An investigation quickly led investigators to store manager Archi Duenas, who they accused of stealing the guns and selling them — many to LAPD officers. Other weapons remain missing.

Duenas, who initially faced 25 criminal counts and more than a dozen years in prison, instead received probation in August after pleading no contest to felony grand theft of a firearm and a single misdemeanor count of illegally transferring a firearm.

As the case against Duenas was being built and pursued, LAPD investigators were also investigating several LAPD officers who were found to be in possession of stolen weapons.

Investigators presented cases to prosecutors against several officers, accusing them of knowingly purchasing stolen firearms. Last month, prosecutors cited insufficient evidence to file charges against several of those officers — including Tom, who had been found with one of the stolen guns.

Tom has denied any wrongdoing in the matter.

In his lawsuit, he alleged he was a victim of Duenas, who he believed he was buying a gun from legally as a representative of the gun store. He alleged Duenas then “embezzled” the money that he paid for the firearm. Duenas has declined to respond to that allegation.

LAPD Police Academy former gun store manager charged with stealing more than 20 guns

Tom’s lawsuit said he cooperated with investigators when they came asking questions about the transaction, but was treated like a suspect and a dangerous criminal despite his years of service to the city and the Police Department.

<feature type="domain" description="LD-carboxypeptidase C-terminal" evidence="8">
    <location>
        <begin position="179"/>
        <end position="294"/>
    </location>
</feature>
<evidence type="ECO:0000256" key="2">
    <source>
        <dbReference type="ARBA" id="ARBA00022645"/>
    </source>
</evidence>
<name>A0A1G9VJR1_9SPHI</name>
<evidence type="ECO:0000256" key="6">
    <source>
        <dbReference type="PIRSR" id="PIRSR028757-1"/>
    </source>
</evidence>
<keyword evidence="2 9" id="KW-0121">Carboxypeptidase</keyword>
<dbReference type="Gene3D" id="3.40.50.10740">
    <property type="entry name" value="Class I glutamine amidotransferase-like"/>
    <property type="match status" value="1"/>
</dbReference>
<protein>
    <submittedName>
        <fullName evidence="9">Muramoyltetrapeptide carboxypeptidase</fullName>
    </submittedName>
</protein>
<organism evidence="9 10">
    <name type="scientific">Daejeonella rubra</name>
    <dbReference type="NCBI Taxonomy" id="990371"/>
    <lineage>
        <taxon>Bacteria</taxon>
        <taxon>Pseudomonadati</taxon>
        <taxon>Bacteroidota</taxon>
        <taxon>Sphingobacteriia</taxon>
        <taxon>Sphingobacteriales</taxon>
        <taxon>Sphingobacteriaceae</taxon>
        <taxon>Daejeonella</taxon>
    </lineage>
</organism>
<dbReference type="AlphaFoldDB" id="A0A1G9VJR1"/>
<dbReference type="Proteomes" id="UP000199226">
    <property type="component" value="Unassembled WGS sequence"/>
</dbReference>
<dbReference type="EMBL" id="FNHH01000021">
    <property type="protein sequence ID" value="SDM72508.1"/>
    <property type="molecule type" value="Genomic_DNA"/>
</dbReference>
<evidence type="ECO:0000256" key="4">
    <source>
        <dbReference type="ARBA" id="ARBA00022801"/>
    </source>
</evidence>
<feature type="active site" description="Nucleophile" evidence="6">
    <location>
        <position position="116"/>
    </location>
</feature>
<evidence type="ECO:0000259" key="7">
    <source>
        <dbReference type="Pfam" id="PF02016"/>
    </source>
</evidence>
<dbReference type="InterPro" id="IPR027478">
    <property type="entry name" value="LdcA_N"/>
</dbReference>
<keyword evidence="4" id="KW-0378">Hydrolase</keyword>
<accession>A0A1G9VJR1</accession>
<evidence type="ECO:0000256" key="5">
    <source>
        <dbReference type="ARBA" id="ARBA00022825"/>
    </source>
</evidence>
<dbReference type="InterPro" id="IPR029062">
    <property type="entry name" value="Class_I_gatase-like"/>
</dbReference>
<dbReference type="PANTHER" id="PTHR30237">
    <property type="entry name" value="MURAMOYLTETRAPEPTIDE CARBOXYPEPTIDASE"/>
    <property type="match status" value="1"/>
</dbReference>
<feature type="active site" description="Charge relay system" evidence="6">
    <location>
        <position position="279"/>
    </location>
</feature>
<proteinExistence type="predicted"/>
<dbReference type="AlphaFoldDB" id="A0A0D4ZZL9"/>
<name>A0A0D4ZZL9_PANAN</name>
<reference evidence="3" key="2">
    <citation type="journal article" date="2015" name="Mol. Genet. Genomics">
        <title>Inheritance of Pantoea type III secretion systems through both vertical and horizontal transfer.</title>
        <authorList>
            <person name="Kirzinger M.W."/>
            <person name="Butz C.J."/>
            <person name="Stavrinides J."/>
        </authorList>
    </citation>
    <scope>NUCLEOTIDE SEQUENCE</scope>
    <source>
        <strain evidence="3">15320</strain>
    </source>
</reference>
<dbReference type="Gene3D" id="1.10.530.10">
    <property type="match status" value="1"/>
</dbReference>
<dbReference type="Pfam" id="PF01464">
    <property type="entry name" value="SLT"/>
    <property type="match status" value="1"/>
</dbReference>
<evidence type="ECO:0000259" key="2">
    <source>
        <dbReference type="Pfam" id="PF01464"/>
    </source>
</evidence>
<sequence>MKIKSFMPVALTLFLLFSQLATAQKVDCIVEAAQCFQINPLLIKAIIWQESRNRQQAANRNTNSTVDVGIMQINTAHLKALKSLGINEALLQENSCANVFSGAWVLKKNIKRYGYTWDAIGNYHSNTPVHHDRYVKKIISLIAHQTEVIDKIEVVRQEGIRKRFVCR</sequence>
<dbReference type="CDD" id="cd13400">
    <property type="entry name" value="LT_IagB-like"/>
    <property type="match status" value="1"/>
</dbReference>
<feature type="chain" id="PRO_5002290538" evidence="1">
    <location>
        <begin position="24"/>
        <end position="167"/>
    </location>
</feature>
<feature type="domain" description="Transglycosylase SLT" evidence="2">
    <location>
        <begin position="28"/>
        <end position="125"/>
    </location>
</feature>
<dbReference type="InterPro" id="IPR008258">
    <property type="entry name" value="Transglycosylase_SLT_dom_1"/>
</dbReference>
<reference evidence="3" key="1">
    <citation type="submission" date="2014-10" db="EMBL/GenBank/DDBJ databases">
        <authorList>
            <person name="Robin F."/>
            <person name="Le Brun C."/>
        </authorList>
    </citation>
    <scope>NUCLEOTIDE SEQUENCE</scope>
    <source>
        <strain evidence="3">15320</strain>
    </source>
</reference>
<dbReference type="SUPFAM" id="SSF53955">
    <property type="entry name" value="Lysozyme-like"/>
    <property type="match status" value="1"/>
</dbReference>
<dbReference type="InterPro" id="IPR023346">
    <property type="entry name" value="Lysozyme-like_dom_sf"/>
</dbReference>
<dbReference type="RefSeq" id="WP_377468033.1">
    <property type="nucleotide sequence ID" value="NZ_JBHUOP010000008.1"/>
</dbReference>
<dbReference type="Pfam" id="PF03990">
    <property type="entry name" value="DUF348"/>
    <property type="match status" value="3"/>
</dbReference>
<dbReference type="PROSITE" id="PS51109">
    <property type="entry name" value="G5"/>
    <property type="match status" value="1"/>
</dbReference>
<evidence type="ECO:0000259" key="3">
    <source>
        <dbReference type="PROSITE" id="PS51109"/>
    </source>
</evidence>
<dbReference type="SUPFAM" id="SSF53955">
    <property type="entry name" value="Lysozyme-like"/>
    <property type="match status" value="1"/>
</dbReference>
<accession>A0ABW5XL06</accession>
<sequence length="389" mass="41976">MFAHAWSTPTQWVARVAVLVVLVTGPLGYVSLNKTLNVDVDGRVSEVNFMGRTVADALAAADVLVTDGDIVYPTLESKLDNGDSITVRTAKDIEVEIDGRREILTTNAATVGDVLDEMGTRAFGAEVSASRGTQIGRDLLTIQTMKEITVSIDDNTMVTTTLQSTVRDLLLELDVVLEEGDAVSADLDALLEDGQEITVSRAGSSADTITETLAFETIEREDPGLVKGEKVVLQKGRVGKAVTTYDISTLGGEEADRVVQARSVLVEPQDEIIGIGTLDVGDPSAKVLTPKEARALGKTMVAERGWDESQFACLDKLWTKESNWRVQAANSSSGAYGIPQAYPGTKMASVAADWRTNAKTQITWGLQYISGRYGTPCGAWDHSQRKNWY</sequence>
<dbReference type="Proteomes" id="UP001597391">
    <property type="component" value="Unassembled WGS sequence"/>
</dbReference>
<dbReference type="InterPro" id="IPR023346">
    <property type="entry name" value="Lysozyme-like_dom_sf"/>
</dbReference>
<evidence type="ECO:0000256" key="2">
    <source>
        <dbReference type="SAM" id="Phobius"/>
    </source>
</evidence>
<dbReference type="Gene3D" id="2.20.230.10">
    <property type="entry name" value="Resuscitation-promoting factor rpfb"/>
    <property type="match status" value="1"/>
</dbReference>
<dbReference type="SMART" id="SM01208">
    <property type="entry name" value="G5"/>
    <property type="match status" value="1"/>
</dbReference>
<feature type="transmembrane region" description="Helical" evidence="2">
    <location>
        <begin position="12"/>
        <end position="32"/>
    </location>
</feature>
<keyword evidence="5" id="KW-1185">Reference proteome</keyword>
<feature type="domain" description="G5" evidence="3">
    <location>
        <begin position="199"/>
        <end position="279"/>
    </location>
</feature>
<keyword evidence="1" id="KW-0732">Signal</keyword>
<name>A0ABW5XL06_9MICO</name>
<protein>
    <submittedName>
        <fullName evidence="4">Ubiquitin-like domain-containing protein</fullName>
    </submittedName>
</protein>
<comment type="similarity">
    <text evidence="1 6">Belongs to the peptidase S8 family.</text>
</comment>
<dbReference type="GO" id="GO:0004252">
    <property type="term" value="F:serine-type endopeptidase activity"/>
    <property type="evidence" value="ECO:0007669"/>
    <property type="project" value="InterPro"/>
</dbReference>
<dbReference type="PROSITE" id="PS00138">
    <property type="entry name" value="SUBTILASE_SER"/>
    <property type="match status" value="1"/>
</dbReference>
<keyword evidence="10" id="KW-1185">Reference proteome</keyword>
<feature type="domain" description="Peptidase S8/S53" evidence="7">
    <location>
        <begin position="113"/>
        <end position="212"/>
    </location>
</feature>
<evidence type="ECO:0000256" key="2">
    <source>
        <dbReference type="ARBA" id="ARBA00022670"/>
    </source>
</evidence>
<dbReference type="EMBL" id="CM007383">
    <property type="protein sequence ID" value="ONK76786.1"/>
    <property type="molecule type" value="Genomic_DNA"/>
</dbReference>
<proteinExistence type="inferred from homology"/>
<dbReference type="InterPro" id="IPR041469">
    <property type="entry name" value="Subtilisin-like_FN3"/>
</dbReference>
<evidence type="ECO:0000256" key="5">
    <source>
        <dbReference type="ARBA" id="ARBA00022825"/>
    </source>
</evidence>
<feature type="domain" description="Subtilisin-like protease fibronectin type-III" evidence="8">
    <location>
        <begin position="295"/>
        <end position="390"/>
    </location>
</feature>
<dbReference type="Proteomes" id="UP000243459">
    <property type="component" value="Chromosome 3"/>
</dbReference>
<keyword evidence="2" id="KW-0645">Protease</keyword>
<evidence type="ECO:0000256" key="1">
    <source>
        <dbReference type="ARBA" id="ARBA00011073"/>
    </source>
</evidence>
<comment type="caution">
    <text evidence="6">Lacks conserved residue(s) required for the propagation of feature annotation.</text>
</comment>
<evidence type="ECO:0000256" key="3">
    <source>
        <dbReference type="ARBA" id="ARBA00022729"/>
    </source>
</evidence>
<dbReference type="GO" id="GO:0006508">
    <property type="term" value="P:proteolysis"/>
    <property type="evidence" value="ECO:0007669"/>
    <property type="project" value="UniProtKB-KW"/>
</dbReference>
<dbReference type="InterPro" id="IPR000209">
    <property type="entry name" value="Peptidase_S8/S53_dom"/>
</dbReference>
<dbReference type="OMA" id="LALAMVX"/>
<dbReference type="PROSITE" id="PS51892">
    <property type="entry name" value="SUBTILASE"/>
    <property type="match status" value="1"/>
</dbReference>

Investigators had questioned whether Tom’s history of purchasing and selling firearms in large numbers may have violated federal laws around gun sales, according to internal LAPD records reviewed by The Times, and during the raid on his home removed a large number of guns as part of their investigation.

Tom’s lawsuit said those firearms, many of which had been inherited from his father, had nothing to do with the gun store investigation, and their seizure from his home was instead intended to humiliate him and his family in front of their neighbors. Gage said all of Tom’s gun transactions were legal.

The Toms’ lawsuit also alleged that information about the raid on his home was improperly shared with The Times, which reported it at the time, and that his treatment by the LAPD was partly motivated by racial discrimination. Tom is a third-generation Chinese American.

Gage said the LAPD had been “extremely reckless” in its handling of the investigation and should be held accountable.

“So often the public hears about police departments doing stuff to certain people improperly,” he said. “This is an important case because it shows how police departments do things improperly to their own too.”

Gage said it was possible the Toms’ lawsuit could be consolidated with those of other officers suing over the gun scandal, but that had not occurred as of Wednesday.

After the raid on his home, Tom was charged by local prosecutors in Long Beach with criminal storage of a firearm after investigators allegedly found a loaded handgun in a closet, which they said was accessible to Tom’s young son.

Gage said that case, which is pending, was without merit, that Tom wasn’t even home at the time, and that the gun in question was in a locked gun safe and not accessible to Tom’s son.